Prosecutor: VW responsible as a whole for diesel scandal

FILE - In this April 28, 2016 file photo Volkswagen cars are presented to media inside a delivery tower in Wolfsburg, Germany. Automaker Volkswagen sa

FILE - In this April 28, 2016 file photo Volkswagen cars are presented to media inside a delivery tower in Wolfsburg, Germany. Automaker Volkswagen sa

FILE - In this Oct. 5, 2015, file photo, the VW sign of Germany's Volkswagen car company is displayed at the building of a company's retailer in Berli

FILE - In this Oct. 5, 2015, file photo, the VW sign of Germany's Volkswagen car company is displayed at the building of a company's retailer in Berli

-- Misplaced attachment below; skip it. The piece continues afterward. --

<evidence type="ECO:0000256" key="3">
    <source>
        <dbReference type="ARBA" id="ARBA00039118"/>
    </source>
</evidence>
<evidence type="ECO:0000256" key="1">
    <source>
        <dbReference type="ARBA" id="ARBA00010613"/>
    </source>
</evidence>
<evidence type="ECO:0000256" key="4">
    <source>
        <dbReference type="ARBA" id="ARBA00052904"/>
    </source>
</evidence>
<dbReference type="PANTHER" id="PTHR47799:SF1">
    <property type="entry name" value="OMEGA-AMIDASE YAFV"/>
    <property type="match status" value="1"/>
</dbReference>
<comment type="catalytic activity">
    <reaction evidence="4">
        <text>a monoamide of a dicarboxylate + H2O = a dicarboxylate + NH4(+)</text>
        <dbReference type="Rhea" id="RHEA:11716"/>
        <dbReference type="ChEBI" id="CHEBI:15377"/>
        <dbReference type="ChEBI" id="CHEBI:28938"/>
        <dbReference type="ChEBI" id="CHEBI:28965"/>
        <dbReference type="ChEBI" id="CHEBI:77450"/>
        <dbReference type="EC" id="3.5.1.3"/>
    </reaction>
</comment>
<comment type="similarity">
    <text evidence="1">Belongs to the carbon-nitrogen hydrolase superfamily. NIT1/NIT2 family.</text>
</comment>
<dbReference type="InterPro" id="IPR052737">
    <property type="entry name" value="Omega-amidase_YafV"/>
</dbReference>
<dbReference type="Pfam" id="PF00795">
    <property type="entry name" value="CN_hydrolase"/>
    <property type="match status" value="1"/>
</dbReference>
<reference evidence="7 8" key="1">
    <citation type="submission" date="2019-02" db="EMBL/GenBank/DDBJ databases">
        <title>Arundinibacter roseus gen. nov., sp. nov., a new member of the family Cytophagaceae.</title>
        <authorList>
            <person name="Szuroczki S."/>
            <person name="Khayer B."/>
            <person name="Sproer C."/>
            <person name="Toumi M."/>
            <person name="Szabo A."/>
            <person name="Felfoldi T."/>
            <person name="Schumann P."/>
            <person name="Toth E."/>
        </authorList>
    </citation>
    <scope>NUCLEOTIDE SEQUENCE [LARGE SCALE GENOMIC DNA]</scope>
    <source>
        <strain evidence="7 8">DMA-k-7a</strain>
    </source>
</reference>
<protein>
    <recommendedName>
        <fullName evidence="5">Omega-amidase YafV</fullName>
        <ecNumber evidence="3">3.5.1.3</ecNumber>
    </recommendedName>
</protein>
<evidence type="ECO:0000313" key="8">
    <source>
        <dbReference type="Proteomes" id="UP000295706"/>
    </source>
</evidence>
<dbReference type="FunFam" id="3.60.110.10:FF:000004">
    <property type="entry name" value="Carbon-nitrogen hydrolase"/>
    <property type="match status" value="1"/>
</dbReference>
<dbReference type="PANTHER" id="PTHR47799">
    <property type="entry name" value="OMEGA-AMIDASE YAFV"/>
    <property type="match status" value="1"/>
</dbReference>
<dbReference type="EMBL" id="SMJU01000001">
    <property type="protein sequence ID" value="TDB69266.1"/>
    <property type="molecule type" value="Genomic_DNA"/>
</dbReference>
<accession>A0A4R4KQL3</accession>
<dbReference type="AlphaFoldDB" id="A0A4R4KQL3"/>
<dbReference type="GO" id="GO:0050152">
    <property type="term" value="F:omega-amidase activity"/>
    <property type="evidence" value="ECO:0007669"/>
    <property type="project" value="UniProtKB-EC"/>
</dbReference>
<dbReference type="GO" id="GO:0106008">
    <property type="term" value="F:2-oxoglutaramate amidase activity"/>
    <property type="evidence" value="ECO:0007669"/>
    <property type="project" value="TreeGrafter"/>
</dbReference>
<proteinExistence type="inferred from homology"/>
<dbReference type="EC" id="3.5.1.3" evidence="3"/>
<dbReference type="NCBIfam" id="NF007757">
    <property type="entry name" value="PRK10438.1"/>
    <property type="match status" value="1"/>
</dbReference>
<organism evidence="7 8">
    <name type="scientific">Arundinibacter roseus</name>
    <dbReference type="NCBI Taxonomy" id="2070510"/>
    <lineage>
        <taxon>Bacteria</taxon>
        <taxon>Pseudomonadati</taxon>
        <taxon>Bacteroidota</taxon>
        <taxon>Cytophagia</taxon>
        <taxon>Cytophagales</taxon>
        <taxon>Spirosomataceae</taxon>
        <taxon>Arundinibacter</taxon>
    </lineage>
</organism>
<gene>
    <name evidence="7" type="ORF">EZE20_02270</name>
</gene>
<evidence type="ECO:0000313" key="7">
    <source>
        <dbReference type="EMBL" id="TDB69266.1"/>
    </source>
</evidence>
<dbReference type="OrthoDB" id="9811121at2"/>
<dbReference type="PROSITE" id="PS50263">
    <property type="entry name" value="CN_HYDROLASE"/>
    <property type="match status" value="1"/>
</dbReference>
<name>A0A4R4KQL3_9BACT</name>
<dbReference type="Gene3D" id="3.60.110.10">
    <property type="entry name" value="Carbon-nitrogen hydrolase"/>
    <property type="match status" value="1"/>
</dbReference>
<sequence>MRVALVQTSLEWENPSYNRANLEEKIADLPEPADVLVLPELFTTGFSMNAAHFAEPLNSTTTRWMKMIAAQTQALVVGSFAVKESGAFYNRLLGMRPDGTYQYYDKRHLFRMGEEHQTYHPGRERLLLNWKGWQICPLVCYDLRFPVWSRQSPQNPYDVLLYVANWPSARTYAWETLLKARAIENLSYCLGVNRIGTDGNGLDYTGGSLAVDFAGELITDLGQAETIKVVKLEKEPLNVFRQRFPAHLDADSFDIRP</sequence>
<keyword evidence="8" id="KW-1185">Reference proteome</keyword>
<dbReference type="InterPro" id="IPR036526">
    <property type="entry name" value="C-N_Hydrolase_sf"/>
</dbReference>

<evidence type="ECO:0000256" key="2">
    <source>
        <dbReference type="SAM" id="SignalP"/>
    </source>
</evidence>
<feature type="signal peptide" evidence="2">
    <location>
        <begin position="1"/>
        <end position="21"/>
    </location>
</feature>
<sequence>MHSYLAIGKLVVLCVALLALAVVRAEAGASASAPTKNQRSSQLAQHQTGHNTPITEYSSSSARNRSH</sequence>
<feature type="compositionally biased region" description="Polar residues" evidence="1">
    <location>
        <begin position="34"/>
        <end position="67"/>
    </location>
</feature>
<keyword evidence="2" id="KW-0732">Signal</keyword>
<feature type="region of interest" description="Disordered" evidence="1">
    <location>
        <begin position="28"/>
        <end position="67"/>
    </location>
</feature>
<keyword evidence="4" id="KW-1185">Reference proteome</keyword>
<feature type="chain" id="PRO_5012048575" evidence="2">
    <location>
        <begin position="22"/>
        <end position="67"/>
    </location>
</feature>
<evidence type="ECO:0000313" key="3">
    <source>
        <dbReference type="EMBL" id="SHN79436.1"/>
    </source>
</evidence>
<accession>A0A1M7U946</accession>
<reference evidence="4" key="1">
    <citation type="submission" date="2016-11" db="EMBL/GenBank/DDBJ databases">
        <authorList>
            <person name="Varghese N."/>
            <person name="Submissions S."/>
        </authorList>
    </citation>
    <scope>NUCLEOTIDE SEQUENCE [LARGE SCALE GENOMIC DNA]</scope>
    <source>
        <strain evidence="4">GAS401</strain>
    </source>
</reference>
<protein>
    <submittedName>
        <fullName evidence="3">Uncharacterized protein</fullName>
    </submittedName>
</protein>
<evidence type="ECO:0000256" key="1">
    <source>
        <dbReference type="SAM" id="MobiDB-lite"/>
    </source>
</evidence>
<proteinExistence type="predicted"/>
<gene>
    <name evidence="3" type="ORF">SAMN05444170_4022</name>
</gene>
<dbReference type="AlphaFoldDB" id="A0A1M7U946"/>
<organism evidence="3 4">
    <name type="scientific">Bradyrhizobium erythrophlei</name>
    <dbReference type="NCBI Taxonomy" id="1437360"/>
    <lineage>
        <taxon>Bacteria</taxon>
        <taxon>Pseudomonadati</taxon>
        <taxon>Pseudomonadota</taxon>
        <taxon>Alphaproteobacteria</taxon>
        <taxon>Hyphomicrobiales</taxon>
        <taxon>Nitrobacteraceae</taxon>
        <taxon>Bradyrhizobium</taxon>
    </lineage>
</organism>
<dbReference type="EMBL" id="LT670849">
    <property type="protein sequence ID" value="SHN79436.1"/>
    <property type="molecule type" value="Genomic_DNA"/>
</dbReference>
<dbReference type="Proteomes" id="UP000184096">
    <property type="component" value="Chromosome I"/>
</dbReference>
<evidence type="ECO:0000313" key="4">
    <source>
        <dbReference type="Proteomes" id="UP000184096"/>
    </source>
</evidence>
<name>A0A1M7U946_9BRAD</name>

BERLIN (AP) — German prosecutors say that automaker Volkswagen as a whole is responsible for the 2015 diesel emissions cheating scandal, a day after the company said it would accept a one-billion euro fine (1.18 billion dollars).

Braunschweig senior prosecutor Klaus Ziehe said Thursday his investigation concluded the company failed to properly oversee its engine development department, but that the scandal cannot be attributed to a single department alone.

More than 10 million diesel vehicles were sold internationally with illegal emissions-controlling software.

Ziehe said the fine was "painful," adding it's the highest amount of money to be ever fined against a German company.

Prosecutors say the fine has to be paid within six weeks.

The scandal has already cost Volkswagen $20 billion in fines and civil settlements in the U.S.